We can also look to the classic 1968 film Rosemarys Baby, directed by Roman Polanski, as another example of horror that is simultaneously ambient, artful, and chilling. In the tale of a woman who is supposedly impregnated by Satan and the cult that slowly closes in on her life, Polanski (a master of framing and composing his camera) creates a woozy and confusing setting aimed at confounding the audience to the real events taking place.

As Mia Farrow is helplessly engulfed in the murky insanity that surrounds her, Polanski puts you in her place, as you know something terrible is afoot, but cant quite make out what it is. Polanski throws the audience for a loop with the ending, as all the movies druggy haze wears off and one is shocked by what appears. It is a very indirect horror film, but what it lacks in fright-fest style scenes that make you jump, it more than makes up for it by causing you spend the entire movie squirming in your seats.

Danny Boyles 28 Days Later was extremely successful for a low budget zombie film, spawning a sequel and helping launch the career of Cillian Murphy. However, while most zombie films go for the guttural or are deliberately cheesy, 28 Days Later comes off as the thinking-mans zombie film.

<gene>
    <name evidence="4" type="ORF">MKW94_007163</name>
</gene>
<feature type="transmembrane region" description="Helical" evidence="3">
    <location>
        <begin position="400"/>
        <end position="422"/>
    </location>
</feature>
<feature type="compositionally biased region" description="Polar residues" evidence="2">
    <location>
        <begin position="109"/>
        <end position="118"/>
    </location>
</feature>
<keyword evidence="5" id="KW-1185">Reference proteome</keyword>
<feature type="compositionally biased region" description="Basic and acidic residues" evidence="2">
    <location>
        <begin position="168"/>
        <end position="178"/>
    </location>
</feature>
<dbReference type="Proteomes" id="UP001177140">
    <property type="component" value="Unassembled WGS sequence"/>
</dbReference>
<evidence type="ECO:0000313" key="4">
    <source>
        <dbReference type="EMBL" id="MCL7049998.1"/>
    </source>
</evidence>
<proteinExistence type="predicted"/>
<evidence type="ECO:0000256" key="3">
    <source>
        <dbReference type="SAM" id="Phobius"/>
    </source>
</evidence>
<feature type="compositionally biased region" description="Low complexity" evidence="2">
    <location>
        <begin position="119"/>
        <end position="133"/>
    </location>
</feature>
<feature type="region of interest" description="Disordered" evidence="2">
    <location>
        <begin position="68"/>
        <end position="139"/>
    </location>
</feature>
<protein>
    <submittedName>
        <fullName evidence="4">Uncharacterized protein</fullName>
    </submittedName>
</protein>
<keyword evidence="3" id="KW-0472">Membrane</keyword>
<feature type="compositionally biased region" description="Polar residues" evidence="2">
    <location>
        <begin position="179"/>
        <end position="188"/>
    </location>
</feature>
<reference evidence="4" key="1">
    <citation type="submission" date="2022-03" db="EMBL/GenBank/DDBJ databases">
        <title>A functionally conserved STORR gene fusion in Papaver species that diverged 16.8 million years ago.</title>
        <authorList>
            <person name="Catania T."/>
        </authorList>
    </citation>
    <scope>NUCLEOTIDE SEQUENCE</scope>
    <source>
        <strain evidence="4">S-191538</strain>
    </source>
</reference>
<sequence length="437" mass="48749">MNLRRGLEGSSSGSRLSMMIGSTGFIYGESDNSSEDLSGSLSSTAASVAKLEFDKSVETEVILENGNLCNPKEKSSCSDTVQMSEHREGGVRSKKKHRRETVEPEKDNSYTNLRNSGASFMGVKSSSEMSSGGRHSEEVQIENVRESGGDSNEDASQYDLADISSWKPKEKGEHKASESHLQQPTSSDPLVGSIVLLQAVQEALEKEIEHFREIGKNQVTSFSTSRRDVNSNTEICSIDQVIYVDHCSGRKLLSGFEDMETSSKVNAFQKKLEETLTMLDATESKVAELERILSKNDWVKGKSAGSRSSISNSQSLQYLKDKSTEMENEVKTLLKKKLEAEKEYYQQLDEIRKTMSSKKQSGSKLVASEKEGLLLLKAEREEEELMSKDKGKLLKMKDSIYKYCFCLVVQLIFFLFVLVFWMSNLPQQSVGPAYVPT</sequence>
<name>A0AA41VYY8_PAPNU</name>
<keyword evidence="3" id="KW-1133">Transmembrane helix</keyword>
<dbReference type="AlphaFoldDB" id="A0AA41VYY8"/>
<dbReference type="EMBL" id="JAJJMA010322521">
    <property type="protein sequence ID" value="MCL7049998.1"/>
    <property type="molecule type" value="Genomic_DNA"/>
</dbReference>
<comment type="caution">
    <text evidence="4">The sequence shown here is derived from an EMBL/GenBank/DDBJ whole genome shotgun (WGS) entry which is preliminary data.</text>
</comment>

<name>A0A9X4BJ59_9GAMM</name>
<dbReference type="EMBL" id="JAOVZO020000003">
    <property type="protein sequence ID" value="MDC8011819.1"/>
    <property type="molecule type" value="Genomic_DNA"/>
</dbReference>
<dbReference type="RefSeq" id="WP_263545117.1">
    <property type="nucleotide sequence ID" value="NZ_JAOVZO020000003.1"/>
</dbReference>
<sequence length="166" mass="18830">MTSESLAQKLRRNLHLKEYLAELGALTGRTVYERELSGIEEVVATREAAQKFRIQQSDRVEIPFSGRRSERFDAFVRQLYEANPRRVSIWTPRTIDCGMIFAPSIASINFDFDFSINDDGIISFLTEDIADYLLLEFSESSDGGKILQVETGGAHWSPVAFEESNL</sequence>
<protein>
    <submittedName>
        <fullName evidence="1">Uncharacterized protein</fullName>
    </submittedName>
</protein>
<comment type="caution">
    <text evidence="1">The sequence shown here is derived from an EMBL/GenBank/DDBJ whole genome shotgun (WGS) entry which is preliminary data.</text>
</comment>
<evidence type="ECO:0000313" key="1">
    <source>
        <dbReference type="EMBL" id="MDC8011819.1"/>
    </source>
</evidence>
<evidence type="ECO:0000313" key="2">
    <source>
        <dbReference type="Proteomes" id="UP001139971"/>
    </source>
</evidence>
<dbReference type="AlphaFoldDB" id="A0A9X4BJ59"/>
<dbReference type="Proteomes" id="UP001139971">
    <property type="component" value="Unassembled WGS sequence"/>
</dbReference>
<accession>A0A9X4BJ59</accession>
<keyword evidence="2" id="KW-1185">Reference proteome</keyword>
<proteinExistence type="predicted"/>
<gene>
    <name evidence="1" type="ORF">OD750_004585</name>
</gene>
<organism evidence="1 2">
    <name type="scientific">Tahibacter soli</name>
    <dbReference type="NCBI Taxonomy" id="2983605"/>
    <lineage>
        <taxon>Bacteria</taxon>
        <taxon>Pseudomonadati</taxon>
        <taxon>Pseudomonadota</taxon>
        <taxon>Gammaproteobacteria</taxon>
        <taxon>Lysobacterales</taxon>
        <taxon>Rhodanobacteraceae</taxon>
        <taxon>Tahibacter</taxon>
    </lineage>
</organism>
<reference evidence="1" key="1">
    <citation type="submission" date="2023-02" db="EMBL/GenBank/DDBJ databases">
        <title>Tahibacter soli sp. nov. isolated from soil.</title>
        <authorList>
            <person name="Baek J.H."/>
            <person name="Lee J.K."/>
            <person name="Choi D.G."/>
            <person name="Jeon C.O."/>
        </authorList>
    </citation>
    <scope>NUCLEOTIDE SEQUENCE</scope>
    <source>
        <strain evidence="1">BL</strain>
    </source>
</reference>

Where most directors build tension slowly, Boyle employs rapid moving, hyperkinetic camerawork to put you in the mind of those few left running through a destroyed England from millions of zombies. And while the themes and subject matter are not all that original (the idea that man destroys his own society has been present since Night of the Living Dead), the handheld camera and blistering pace announces this as a modern and prescient movie, one that is very aware of its genre, but assured in its willingness to move beyond it, all while scaring the crap out of the audience.

The last movie to touch upon is the relatively unknown and somewhat recent haunted house movie Session 9. The movie concerns a team of asbestos removers working in an abandoned Massachusetts insane asylum (the place does indeed exist). As the team slowly explores the creepy expanses of this asylum and its past revealed, the members all are one by one affected by it.

The long, spiraling camerawork and occasional point of view shot from director Brad Anderson plays on claustrophobia, and eventually ties each character to the building itself. As things get more and more creepy and each characters actions become more and more inconceivable, the tensions burns into one of the chilling final sequences Ive ever seen. An absolutely frightening film.

So next time before you go out rent Cujo or Children of the Corn, check out one of these films. While they may not offer the stupid gore and lunatic brilliance of something like Evil Dead or Reanimator, these movies do stand to further a claim that is lost beneath all the Eli Roths of the world, that horror films can indeed be art films, and still scare the living daylights out of you in the process.